# Bauer Units and Pitch Comparison

In our article Spin Rate Part 1, we formally introduced Bauer Units. Bauer Units normalize spin rate per velocity, which, as you’ll see, is important when comparing pitchers’ spin rates.

Let’s review the Bauer Unit equation:

Bauer Units = Spin Rate (RPM) / Velocity (MPH)

This is pretty straight forward. However, up until now we haven’t shown the best ways that you can use it, so let’s explore those possibilities.

# Bauer Units and MLB

Let’s have some fun with some MLB numbers. The easiest way to access velocity and spin-rate data is through Baseball Savant. The general idea when discussing fastball spin rate is that the MLB average is a 92 mph fastball spinning at 2200 rpm. This makes the average Bauer Unit 23.9, which can be rounded to 24.

So, let’s try to answer three simple questions when looking at fastballs:

- Do most high-spin pitchers have above-average spin rate by Bauer Units?
- Do most pitchers with fastest velocities have above-average spin rate by Bauer Units?
- Do Bauer Units allow us to compare pitches differently than by spin rate alone?

On Baseball Savant we looked at four-seam fastballs and set a low qualification of a 100-pitch- minimum and 100 results. So, we’re looking at both relievers and starters.

*Answer to Question 1: *Yes. If we look at the top 20 pitchers by spin rate, every one of them has Bauer Units that are above the league average. The lowest velocity pitcher of the group was Xavier Cedeno, at 88.5 mph, while every other pitcher was above 92 mph. This suggests that if you have a high spin rate, it’s likely that you have high Bauer Units.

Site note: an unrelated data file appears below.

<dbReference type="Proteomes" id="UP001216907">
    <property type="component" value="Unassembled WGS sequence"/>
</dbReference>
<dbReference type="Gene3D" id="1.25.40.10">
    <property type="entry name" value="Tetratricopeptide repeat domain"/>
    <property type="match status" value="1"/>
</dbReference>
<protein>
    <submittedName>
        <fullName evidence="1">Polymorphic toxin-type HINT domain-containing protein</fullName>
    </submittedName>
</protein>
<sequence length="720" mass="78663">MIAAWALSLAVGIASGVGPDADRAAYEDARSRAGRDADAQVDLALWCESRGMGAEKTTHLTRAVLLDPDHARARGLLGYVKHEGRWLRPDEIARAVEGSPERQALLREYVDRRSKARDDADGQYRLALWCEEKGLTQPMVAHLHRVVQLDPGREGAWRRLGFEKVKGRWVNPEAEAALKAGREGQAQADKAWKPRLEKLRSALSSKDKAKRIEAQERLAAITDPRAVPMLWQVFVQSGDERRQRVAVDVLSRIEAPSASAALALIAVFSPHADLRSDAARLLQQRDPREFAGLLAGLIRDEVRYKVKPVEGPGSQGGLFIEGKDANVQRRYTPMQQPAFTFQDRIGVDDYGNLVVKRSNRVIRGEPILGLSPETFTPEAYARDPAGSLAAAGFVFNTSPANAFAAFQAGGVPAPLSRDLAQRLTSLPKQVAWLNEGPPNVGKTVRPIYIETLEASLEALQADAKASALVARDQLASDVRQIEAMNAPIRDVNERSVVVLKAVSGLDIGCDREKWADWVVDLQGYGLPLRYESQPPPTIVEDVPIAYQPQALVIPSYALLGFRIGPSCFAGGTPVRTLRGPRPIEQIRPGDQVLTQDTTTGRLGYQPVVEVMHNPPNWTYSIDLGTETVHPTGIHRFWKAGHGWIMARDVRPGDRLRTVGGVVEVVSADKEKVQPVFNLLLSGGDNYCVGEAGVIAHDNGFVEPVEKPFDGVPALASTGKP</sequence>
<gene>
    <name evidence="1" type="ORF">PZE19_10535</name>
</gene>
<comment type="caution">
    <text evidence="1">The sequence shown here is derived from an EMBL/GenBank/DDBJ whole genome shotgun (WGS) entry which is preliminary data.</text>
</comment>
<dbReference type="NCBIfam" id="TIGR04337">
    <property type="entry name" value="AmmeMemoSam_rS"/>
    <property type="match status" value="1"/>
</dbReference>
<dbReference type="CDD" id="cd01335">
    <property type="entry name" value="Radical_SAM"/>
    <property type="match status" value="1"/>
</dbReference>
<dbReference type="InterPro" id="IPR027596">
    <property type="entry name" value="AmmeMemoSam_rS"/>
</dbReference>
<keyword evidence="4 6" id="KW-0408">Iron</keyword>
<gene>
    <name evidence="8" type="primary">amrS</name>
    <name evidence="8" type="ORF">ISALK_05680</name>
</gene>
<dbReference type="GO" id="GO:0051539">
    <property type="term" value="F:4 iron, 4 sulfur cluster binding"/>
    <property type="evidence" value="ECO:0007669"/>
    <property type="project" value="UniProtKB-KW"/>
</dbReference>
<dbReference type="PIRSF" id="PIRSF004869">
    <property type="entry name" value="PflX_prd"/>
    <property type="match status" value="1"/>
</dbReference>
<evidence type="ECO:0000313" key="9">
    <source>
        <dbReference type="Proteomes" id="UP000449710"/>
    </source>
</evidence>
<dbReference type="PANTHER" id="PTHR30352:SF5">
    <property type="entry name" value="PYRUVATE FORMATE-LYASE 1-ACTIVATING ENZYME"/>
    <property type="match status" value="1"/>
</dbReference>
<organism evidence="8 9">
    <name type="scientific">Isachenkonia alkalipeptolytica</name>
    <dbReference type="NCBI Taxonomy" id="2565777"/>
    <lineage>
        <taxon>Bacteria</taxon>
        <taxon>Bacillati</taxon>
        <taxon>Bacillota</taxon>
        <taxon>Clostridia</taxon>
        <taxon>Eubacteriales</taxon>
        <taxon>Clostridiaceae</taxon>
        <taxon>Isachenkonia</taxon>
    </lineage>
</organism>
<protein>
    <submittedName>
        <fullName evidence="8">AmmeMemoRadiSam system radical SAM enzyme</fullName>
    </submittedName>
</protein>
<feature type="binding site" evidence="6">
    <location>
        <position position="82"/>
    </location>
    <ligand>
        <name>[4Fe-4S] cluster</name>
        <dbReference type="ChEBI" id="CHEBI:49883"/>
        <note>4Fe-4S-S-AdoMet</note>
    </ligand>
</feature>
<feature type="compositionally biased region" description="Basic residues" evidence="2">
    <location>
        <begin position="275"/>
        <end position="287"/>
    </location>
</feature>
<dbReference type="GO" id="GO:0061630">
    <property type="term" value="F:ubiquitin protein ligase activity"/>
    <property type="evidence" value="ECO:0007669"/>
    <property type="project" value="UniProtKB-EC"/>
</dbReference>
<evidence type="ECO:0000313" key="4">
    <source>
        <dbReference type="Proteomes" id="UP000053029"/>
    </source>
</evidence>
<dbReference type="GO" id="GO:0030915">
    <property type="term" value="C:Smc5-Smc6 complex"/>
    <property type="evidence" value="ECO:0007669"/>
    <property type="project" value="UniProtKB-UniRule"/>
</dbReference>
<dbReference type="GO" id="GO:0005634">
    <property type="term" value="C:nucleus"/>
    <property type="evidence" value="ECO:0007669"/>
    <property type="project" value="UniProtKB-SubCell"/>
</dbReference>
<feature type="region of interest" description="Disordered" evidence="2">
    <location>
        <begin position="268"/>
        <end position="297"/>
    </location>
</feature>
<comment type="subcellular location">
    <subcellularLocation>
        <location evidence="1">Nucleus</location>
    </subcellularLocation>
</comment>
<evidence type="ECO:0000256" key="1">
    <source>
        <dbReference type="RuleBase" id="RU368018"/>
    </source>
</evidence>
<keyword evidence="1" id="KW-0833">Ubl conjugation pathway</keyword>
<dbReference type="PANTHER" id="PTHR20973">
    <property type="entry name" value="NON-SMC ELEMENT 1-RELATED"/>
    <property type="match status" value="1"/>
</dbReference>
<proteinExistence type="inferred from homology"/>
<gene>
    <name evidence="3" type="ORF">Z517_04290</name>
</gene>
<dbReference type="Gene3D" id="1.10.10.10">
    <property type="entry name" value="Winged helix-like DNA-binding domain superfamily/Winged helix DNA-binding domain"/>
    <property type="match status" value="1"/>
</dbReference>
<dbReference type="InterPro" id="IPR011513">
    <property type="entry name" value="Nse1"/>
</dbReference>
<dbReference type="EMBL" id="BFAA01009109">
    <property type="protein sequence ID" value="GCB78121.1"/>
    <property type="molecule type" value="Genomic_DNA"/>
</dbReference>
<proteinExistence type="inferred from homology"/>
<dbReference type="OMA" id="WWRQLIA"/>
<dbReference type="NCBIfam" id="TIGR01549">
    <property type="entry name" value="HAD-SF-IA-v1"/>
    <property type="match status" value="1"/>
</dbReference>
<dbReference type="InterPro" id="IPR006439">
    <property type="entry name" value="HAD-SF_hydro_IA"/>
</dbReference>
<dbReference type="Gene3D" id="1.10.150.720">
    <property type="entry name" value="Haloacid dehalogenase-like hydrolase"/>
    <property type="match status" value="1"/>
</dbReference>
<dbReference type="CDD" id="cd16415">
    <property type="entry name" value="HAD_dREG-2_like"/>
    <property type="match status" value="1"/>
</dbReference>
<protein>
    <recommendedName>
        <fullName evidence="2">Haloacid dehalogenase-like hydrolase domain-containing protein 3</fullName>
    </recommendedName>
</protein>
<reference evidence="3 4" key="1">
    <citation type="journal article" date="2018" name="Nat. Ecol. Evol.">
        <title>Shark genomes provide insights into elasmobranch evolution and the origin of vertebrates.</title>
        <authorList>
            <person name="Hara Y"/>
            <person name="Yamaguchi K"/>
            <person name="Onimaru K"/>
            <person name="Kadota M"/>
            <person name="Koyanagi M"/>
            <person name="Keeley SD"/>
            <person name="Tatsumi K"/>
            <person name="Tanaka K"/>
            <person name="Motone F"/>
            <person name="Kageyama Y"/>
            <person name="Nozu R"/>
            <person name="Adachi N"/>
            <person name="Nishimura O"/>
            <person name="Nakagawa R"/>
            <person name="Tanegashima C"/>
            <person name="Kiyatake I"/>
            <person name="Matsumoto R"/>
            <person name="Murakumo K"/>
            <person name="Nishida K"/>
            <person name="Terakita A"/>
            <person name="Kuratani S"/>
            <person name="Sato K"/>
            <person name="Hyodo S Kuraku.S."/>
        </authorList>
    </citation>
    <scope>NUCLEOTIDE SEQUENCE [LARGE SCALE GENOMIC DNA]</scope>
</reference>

*Answer to Question 2: *No. Looking at the 20 highest average velocities, we see that pitchers who throw harder definitely ** do not** automatically have higher Bauer Units. The top 20 is an even split: 10 pitchers have above average Bauer Units while 10 are below average.

This can help clear up some confusion when you are looking at pitchers who throw high 90s with spin rates in the 2300 range. Technically 2300 rpm is above the average of 2200, but with velocity taken into account, they are actually below average. Mauricio Cabrera, Carlos Estevez, and Arquimedes Caminero are good examples of this.

*Answer to Question 3: *Bauer Units seem to be best used when comparing pitchers’ spin rates at different velocities. This is most obvious in the velocity chart, and it becomes more apparent as you look very different velocities.

You can see two drastic differences by comparing Ken Giles and Marco Estrada, who both averaged 2403 rpms on their fastballs last year.

Giles has a just above average Bauer Unit, while Estrada has a very high Bauer Unit, it’s velocity that makes the difference.

Now, I know you’re thinking this is great and all, but how does it help me?

# Bauer Units and Pitch Comparison

Bauer Units let younger players better understand what their spin rates for fastballs mean, even at lower velocities. It frankly doesn’t mean much to anyone that a high school athlete may be throwing at 78 mph at 1800 rpm. But, it does matter once you look at the Bauer Units.

We can get a pretty good idea of where a pitcher stands by using a device like Rapsodo, even if he throws at velocities that aren’t directly comparable to MLB pitchers.

Taking this as a snapshot will at least give a player and coach an understanding of where a pitcher’s fastballs stands and how his fastball can be used most effectively.

League average Bauer Units -> look into developing a 2-seam

Above average Bauer Units -> try to throw middle/up in the zone

Below average Bauer Units -> try to throw middle/down in the zone

Now what we don’t understand is exactly how spin rate changes as players age (and grow), but regular check-ins will be able to account for that.